An important editorial published in the NYT today:
The Supreme Court sent an important message when it ruled in Roper v. Simmons in 2005 that children under the age of 18 when their crimes were committed were not eligible for the death penalty. Justice Anthony Kennedy drew on compassion, common sense and the science of the youthful brain when he wrote that it was morally wrong to equate the offenses of emotionally undeveloped adolescents with the offenses of fully formed adults.
The states have followed this logic in death penalty cases. But they have continued to mete out barbaric treatment — including life sentences — to children whose cases should rightly be handled through the juvenile courts.
Congress can help to correct these practices by amending the Juvenile Justice and Delinquency Prevention Act of 1974, which is up for Congressional reauthorization this year. To get a share of delinquency prevention money, the law requires the states and localities to meet minimum federal protections for youths in the justice system. These protections are intended to keep as many youths as possible out of adult jails and prisons, and to segregate those that are sent to those places from the adult criminal population.
The case for tougher legislative action is laid out in an alarming new study of children 13 and under in the adult criminal justice system, the lead author of which is the juvenile justice scholar, Michele Deitch, of the Lyndon B. Johnson School of Public Affairs at the University of Texas at Austin. According to the study, every state allows juveniles to be tried as adults, and more than 20 states permit preadolescent children as young as 7 to be tried in adult courts.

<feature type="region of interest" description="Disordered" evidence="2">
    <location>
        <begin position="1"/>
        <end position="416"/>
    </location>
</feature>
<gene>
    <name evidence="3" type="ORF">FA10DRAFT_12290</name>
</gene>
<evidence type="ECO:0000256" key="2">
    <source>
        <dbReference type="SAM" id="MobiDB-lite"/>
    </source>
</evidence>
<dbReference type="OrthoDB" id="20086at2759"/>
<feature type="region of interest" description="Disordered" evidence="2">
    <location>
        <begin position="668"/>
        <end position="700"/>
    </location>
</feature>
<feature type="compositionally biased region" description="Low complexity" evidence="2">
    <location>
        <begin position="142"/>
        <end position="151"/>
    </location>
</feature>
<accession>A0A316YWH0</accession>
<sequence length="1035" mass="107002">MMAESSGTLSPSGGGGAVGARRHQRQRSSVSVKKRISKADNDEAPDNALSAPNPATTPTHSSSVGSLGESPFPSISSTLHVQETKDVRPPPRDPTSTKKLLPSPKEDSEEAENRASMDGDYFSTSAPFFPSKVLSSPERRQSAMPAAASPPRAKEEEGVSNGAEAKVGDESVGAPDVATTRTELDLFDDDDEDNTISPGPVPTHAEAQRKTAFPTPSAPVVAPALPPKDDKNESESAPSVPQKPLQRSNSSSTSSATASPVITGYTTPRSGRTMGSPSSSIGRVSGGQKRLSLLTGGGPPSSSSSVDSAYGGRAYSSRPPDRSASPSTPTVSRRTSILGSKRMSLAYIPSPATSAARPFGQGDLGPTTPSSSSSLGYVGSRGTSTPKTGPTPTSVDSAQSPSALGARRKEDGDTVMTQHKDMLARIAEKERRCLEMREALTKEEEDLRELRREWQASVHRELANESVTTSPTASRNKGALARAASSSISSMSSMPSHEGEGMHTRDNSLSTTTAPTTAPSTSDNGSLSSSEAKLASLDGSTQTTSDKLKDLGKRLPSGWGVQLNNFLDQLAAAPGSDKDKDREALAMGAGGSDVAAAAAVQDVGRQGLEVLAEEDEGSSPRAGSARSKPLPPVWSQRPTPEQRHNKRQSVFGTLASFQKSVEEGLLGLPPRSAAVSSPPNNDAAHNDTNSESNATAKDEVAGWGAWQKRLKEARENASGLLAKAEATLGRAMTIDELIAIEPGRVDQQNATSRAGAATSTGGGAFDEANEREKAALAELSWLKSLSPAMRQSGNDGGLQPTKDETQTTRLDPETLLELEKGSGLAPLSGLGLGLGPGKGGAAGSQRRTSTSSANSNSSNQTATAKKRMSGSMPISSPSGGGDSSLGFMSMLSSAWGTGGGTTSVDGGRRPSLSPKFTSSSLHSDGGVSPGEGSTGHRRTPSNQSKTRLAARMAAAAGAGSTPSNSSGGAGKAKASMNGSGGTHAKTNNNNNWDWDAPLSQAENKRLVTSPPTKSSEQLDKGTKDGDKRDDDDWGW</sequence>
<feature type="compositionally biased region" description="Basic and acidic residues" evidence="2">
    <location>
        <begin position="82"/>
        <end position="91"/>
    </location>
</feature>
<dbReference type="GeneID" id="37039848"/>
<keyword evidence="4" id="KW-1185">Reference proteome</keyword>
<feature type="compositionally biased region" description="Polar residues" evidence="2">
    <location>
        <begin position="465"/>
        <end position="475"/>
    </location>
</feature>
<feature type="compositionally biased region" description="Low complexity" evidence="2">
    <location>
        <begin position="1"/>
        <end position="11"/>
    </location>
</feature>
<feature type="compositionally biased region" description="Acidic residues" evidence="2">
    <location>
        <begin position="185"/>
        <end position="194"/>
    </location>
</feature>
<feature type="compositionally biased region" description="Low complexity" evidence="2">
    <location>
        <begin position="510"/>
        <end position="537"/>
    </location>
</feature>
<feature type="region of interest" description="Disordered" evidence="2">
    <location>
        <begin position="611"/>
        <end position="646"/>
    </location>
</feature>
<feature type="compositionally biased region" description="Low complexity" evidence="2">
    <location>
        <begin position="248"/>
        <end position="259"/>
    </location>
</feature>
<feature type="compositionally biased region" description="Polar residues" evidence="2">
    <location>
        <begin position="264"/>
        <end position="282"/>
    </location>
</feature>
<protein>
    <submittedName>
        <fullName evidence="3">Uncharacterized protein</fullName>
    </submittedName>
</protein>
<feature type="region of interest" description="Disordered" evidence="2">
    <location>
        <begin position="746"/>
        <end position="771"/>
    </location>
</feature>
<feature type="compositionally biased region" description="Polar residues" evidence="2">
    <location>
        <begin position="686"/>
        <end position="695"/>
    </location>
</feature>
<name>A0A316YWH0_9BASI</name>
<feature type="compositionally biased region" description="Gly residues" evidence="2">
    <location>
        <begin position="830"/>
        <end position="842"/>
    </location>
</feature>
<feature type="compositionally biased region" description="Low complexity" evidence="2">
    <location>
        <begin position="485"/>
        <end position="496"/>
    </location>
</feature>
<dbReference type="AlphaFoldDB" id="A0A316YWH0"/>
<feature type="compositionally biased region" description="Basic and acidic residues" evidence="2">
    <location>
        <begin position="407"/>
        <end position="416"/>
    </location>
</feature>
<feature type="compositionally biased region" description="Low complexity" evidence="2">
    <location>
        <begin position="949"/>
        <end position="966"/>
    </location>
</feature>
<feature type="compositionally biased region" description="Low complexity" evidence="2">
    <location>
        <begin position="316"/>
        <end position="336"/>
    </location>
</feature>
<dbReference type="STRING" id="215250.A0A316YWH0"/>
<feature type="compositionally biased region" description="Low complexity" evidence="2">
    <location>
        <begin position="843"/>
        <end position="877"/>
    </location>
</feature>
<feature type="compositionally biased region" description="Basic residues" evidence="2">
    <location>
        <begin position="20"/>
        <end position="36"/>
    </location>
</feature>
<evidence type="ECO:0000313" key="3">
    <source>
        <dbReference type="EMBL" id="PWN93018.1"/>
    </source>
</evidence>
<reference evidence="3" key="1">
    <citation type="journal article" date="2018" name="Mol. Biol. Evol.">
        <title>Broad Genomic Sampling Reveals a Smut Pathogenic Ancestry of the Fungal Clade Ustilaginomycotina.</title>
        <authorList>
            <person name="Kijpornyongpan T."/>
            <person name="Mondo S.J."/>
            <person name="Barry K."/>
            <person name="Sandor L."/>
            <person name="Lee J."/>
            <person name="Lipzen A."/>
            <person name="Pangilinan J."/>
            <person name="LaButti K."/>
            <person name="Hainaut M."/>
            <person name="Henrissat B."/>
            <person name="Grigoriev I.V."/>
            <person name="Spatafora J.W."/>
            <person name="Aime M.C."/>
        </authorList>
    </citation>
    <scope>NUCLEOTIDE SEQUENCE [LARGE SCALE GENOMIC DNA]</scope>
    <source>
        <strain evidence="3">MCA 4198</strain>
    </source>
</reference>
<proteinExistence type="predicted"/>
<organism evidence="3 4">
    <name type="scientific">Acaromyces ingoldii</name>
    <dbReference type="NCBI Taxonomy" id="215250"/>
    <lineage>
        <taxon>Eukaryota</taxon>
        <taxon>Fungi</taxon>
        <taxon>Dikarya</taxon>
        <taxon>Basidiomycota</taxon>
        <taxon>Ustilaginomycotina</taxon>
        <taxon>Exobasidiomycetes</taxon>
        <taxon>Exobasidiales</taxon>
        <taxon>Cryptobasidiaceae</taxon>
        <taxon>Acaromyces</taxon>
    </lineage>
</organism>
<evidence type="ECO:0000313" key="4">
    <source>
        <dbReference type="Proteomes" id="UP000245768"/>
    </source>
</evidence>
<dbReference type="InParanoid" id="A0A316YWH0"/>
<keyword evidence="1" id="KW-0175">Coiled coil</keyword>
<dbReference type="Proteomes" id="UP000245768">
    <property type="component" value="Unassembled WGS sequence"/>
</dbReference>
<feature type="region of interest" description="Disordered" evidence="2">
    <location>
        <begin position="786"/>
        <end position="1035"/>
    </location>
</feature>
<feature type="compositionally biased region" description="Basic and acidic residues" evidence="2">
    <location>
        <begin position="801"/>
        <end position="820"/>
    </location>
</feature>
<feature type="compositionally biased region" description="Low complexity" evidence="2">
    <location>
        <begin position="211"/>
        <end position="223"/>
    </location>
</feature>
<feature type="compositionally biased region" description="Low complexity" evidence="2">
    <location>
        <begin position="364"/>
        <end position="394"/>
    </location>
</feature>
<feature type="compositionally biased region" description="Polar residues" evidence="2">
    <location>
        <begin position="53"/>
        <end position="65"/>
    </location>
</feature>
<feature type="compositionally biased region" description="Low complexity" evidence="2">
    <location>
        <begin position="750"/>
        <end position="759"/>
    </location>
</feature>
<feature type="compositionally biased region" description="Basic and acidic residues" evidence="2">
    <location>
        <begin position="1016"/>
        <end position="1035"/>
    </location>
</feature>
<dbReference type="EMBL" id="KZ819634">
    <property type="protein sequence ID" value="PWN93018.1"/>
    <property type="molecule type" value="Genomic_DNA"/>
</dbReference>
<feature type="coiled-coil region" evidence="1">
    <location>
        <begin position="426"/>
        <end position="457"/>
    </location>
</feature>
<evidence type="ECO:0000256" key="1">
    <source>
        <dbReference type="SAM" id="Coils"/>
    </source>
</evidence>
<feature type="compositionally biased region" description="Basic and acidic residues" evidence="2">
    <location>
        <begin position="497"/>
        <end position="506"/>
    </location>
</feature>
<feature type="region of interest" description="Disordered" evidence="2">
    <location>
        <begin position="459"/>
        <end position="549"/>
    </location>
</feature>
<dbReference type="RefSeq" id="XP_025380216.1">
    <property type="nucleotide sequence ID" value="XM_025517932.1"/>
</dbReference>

This is terrible public policy. Children who are convicted and sentenced as adults are much more likely to become violent offenders — and to return to an adult jail later on — than children tried in the juvenile justice system.
Despite these well-known risks, policy makers across the country do not have reliable data on just how many children are being shunted into the adult system by state statutes or prosecutors, who have the discretion to file cases in the adult courts.
But there is reasonably reliable data showing juvenile court judges send about 80 children ages 13 and under into the adult courts each year. These statistics explode the myth that those children have committed especially heinous acts.
The data suggest, for example, that children 13 and under who commit crimes like burglary and theft are just as likely to be sent to adult courts as children who commit serious acts of violence against people. As has been shown in previous studies, minority defendants are more likely to get adult treatment than their white counterparts who commit comparable offenses.
The study’s authors rightly call on lawmakers to enact laws that discourage harsh sentencing for preadolescent children and that enable them to be transferred back into the juvenile system. Beyond that, Congress should amend the juvenile justice act to require the states to simply end these inhumane practices to be eligible for federal juvenile justice funds.